Anne Bakar, Telecare’s President and CEO, had the honor of being named a Commissioner of the California Future Health Workforce Commission at its inception in late 2017.
She is the only commissioner who brought a dedicated behavioral healthcare perspective to the Commission. In that capacity, she successfully advocated for specific behavioral health workforce recommendations that were included among the Commission’s final top ten recommendations.
These include the following final recommendations:
Expand the number of psychiatric residency positions in the state. This would enable California to add 2,202 psychiatrists to its workforce by 2030. This effort is part of a larger priority to expand residency positions for both primary care and psychiatry. The investment required to complete this work is estimated at $1.562 billion over ten years. In ten years, California is currently expected to have 41% fewer psychiatrists than it needs. From a behavioral health perspective, this effort will be critical in helping California fill the gap in care with psychiatrists and other prescribers.
Develop a psychiatric nurse practitioner program that recruits and trains providers to serve in underserved rural and urban communities. This would enable California to provide treatment to more than 350,000 patients over five years.
Scale the engagement of peer providers through certification, training, and reimbursement. This would enable people with mental illness and substance use disorders to get support from people with lived experience, which supports better outcomes and promotes recovery and self-sufficiency.
What’s Next for the Workforce Commission and the Final Recommendations?
The Commission has made its report (executive summary here) available to California’s Governor, legislators, media, and key stakeholders across many diverse systems, from education to healthcare, and beyond. Workforce Commissioners, including Anne, continue to be actively involved, advocating for the Commission’s recommendations around California.
The Commission is actively supporting and advocating for important pieces of legislation that can advance the identified behavioral health priorities. These include:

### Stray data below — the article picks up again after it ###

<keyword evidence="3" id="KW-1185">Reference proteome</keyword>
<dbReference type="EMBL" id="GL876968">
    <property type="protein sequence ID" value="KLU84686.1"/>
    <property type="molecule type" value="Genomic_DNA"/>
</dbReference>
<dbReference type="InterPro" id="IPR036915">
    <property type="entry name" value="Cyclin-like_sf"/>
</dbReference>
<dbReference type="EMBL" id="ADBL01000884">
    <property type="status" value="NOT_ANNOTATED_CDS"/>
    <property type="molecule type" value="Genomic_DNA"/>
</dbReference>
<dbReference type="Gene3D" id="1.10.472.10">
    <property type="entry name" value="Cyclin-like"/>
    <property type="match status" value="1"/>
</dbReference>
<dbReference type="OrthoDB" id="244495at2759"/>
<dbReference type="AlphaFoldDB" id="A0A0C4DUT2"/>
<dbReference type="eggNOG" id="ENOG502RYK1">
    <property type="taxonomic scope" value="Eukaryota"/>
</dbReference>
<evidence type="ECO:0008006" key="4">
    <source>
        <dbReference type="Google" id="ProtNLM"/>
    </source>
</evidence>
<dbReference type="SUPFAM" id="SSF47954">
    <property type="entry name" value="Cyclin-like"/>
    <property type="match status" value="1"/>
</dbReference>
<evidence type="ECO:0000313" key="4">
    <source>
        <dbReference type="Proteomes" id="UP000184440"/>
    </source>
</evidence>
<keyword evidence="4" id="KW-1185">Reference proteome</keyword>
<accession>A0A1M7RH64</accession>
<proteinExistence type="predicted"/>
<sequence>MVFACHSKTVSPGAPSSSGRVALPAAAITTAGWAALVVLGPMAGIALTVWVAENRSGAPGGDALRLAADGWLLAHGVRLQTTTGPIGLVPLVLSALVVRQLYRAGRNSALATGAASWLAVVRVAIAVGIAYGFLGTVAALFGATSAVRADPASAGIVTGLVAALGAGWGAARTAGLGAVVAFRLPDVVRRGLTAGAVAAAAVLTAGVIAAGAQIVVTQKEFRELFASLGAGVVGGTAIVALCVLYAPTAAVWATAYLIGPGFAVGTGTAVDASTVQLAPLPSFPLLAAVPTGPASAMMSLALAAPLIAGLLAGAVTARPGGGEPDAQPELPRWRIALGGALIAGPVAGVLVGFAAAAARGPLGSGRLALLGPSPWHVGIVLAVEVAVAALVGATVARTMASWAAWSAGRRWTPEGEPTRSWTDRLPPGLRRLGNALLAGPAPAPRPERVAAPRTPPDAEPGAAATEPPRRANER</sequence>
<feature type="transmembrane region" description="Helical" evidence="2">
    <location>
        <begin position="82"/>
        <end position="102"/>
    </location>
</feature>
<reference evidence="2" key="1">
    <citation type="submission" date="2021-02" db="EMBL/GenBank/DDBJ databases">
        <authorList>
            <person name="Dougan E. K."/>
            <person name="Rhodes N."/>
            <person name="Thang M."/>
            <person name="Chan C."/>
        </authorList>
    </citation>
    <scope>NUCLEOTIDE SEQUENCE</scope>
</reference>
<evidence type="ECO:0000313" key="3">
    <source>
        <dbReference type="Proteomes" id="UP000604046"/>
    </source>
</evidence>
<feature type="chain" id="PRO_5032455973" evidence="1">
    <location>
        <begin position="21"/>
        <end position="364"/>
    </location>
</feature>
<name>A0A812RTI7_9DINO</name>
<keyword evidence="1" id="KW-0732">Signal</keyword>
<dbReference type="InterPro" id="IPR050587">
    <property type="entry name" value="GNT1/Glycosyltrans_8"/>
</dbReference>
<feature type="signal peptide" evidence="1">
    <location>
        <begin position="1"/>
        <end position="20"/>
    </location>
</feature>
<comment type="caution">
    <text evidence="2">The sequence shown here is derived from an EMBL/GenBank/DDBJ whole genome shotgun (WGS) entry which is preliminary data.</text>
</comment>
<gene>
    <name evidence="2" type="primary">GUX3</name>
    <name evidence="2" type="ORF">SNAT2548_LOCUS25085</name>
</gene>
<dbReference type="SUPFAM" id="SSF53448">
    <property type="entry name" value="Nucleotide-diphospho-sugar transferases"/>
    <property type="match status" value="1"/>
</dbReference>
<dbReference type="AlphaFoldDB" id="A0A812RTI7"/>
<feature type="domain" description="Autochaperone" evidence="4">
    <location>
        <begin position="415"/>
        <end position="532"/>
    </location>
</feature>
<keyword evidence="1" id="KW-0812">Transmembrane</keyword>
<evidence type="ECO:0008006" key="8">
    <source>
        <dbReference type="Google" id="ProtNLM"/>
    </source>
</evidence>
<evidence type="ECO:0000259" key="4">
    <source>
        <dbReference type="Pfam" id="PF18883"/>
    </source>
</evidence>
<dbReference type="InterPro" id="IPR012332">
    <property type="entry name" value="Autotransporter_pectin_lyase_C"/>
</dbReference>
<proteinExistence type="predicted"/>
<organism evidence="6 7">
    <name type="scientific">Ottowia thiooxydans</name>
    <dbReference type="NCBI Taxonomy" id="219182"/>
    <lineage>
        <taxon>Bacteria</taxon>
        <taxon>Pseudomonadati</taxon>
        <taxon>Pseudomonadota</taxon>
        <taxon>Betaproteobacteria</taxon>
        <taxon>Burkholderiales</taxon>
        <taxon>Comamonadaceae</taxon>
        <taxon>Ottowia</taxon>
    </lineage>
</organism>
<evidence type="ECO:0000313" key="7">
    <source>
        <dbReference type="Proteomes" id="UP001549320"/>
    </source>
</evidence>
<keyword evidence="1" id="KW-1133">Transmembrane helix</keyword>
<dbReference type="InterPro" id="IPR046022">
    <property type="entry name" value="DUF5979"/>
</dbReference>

Finally, the Commission has also recommended establishing a statewide infrastructure, starting in 2019, to implement the recommendations in partnership with stakeholders, monitor progress, and to adjust as needs and resources change.
What’s Next for Telecare?
In her role as President and CEO of Telecare, Anne Bakar leads a hands-on provider organization, with more than 3,700 staff members serving nearly 30,000 individuals per year with complex behavioral health needs. In this capacity, Anne has also been leading Telecare’s efforts to implement strategies to build and enrich its own health workforce.
Some of these efforts include:
Establishing a physician services organization to help recruit and manage our workforce of psychiatrists, nurse practitioners, and other medical staff.
Implementing telepsychiatry as a tool to help ensure psychiatric coverage for our programs, which has been especially helpful in more rural areas
Establishing a workforce development plan to help Telecare hire more than 2,000 new staff by 2020. Our plan includes not only hiring new staff, but cultivating leadership and growth for our existing staff at all levels.
Working to meet our goal of having two peer staff in all Telecare programs by 2020.
Creating a peer support job family and career ladder to foster personal growth into diverse roles from peer recovery specialists to peer teams leads, and more.
There is more work to do in the years ahead, but we are encouraged and optimistic to be taking steps toward improved care, increased access, and a more skilled, diverse staff who can deliver that care with compassion, confidence, and cultural humility.